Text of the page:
Jack B. Cobetto
Jack Cobetto focuses his practice in the areas of financial services and complex commercial litigation. He has 30 years of experience representing major financial institutions and other business clients in complex litigation. He has represented clients in class actions, derivative actions and individual actions across the United States in the securities, banking, investment management, insurance, energy, and software and technology industries. In addition, Jack has represented clients in connection with SEC and other federal and state regulatory investigations. Jack has also represented educational institutions in complex litigation, including False Claims Act and scientific misconduct cases.
Jack also has extensive experience in the areas of restrictive covenant and trade secret litigation, insurance coverage disputes, contract disputes, and real estate and construction litigation. He has served as lead counsel in numerous jury and non-jury trials in state and federal courts and also in AAA and FINRA arbitrations.
- Represented one of the country’s largest banks in five class actions involving Lender Placed Insurance (LPI) from 2013 to 2016. The complaints asserted similar claims, inter alia, for breach contract and unjust enrichment, and implicated hundreds of millions of dollars in LPI premiums that were charged back to borrowers who failed to maintain the required insurance on their properties. Of those cases, four were dismissed and one was settled.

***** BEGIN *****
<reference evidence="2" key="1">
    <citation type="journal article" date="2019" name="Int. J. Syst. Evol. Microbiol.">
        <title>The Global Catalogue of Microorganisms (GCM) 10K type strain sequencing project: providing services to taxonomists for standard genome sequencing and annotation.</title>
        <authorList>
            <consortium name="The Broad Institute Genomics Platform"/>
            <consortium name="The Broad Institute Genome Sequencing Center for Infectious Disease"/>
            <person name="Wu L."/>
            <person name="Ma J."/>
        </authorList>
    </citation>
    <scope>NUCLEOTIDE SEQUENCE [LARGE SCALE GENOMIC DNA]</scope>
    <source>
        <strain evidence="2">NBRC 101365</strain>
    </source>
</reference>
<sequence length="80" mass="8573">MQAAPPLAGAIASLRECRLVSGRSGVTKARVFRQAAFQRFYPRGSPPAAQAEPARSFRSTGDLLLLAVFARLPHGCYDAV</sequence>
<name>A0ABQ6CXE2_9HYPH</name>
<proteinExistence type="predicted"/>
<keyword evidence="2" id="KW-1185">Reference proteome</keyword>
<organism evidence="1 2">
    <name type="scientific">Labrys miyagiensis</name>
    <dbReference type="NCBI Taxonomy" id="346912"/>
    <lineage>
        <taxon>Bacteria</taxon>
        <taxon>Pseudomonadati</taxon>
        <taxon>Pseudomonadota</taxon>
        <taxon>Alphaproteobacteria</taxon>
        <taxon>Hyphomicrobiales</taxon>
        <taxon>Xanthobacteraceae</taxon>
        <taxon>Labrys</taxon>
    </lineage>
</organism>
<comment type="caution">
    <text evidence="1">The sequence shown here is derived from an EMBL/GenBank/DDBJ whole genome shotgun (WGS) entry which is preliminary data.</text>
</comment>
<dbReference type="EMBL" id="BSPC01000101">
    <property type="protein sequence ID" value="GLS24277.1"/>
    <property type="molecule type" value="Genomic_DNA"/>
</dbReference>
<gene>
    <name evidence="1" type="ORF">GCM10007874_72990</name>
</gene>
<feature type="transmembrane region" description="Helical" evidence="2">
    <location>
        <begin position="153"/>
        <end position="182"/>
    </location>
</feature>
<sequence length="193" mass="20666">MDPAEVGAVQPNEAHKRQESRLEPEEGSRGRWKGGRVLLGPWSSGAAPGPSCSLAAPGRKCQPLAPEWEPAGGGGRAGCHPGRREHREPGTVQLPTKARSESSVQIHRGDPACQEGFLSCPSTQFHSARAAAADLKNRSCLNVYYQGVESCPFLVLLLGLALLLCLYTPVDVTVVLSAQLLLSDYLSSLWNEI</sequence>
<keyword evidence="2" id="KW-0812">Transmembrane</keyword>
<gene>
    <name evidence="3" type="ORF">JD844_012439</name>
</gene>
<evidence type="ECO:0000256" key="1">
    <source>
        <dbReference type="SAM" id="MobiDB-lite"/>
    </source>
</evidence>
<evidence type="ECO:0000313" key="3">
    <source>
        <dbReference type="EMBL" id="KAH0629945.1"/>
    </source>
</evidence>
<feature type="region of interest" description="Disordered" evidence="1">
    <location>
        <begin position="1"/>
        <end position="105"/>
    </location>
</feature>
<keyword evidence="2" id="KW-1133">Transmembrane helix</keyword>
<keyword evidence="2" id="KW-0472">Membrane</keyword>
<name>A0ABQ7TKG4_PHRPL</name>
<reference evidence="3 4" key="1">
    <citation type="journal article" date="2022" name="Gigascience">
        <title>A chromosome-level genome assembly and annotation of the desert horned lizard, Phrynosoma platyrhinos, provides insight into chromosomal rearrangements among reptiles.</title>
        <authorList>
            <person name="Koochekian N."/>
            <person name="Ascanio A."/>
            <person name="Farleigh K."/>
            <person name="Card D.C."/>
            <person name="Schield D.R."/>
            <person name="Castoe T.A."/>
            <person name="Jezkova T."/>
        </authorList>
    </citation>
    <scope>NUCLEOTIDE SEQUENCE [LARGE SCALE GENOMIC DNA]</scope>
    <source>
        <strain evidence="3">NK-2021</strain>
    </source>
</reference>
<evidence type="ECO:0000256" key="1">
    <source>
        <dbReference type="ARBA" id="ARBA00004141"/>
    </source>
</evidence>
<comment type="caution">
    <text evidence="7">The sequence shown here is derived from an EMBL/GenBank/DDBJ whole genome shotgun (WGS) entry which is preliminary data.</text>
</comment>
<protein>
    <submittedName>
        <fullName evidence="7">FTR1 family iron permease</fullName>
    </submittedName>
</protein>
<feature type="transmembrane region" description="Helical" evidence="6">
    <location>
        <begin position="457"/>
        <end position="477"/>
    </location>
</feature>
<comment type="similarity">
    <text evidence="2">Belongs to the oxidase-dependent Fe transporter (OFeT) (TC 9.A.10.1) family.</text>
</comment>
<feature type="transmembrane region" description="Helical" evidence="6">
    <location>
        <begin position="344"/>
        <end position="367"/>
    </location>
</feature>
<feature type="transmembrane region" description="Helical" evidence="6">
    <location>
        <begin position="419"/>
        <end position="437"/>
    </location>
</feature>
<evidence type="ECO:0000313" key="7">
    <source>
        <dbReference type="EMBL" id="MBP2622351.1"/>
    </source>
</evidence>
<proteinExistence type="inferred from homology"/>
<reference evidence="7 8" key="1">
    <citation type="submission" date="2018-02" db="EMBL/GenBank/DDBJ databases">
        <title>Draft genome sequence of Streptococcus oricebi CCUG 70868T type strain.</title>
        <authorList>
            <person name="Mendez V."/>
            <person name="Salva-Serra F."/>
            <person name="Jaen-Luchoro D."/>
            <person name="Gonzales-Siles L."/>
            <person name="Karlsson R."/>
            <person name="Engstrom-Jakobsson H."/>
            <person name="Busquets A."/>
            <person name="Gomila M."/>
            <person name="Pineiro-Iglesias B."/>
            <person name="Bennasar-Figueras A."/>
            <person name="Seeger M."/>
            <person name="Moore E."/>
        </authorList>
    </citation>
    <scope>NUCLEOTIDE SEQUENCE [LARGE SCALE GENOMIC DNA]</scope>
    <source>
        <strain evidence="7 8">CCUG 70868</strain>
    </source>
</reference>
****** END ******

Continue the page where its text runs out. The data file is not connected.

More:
- Represented financial services company and conducted an internal investigation to respond to New York Attorney General and SEC investigations and to defend client in class actions involving allegations regarding “market timing” and “late trading.” Representation began in 2003 and continued through October 2010, when the class actions settled and the settlement was approved.
- Served as lead counsel in representation of major financial services company in securities class action that arose out of the collapse of the auction rate securities (ARS) market in 2008. The class action complaint alleged that the funds’ shareholders were injured because the funds paid more than fair market for the ARS that they redeemed. In the first decision in the nation on this issue, the Judge accepted our argument that claims could not be asserted as a direct class action by shareholders of the funds, but only derivatively on behalf of the funds. The complaint was dismissed in June 2010.
- American Bar Association
- Allegheny County Bar Association